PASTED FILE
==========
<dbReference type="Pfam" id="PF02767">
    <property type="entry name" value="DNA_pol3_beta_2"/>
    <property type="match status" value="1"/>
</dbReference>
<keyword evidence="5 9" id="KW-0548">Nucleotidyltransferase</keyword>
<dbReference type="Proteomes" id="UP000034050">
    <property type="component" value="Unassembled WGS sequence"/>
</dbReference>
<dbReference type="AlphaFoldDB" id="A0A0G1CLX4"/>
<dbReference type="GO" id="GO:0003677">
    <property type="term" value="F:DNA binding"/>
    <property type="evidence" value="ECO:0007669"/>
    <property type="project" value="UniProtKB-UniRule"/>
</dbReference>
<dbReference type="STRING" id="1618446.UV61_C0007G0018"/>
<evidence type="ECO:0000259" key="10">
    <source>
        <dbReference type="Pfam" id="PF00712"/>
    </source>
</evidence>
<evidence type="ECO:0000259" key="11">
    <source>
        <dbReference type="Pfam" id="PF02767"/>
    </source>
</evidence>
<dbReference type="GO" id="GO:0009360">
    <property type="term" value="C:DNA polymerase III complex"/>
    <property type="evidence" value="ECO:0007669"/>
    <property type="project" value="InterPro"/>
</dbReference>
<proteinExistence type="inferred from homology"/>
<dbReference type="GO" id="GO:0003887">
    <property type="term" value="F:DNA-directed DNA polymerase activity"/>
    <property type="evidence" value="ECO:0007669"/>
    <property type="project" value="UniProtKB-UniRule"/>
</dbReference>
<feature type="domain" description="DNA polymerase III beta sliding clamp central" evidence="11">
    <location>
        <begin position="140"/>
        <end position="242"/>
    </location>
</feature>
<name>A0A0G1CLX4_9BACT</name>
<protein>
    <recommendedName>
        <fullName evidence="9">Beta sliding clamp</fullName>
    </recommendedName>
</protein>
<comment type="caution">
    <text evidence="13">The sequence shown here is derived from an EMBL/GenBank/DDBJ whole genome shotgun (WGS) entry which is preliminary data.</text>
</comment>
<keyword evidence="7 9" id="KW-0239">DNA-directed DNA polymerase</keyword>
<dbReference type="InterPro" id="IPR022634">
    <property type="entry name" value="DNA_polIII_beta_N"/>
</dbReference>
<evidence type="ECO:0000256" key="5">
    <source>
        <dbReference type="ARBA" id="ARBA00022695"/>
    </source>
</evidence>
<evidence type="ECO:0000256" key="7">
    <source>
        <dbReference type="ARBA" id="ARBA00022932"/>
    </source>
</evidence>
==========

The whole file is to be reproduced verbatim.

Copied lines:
<dbReference type="Pfam" id="PF02767">
    <property type="entry name" value="DNA_pol3_beta_2"/>
    <property type="match status" value="1"/>
</dbReference>
<keyword evidence="5 9" id="KW-0548">Nucleotidyltransferase</keyword>
<dbReference type="Proteomes" id="UP000034050">
    <property type="component" value="Unassembled WGS sequence"/>
</dbReference>
<dbReference type="AlphaFoldDB" id="A0A0G1CLX4"/>
<dbReference type="GO" id="GO:0003677">
    <property type="term" value="F:DNA binding"/>
    <property type="evidence" value="ECO:0007669"/>
    <property type="project" value="UniProtKB-UniRule"/>
</dbReference>
<dbReference type="STRING" id="1618446.UV61_C0007G0018"/>
<evidence type="ECO:0000259" key="10">
    <source>
        <dbReference type="Pfam" id="PF00712"/>
    </source>
</evidence>
<evidence type="ECO:0000259" key="11">
    <source>
        <dbReference type="Pfam" id="PF02767"/>
    </source>
</evidence>
<dbReference type="GO" id="GO:0009360">
    <property type="term" value="C:DNA polymerase III complex"/>
    <property type="evidence" value="ECO:0007669"/>
    <property type="project" value="InterPro"/>
</dbReference>
<proteinExistence type="inferred from homology"/>
<dbReference type="GO" id="GO:0003887">
    <property type="term" value="F:DNA-directed DNA polymerase activity"/>
    <property type="evidence" value="ECO:0007669"/>
    <property type="project" value="UniProtKB-UniRule"/>
</dbReference>
<feature type="domain" description="DNA polymerase III beta sliding clamp central" evidence="11">
    <location>
        <begin position="140"/>
        <end position="242"/>
    </location>
</feature>
<name>A0A0G1CLX4_9BACT</name>
<protein>
    <recommendedName>
        <fullName evidence="9">Beta sliding clamp</fullName>
    </recommendedName>
</protein>
<comment type="caution">
    <text evidence="13">The sequence shown here is derived from an EMBL/GenBank/DDBJ whole genome shotgun (WGS) entry which is preliminary data.</text>
</comment>
<keyword evidence="7 9" id="KW-0239">DNA-directed DNA polymerase</keyword>
<dbReference type="InterPro" id="IPR022634">
    <property type="entry name" value="DNA_polIII_beta_N"/>
</dbReference>
<evidence type="ECO:0000256" key="5">
    <source>
        <dbReference type="ARBA" id="ARBA00022695"/>
    </source>
</evidence>
<evidence type="ECO:0000256" key="7">
    <source>
        <dbReference type="ARBA" id="ARBA00022932"/>
    </source>
</evidence>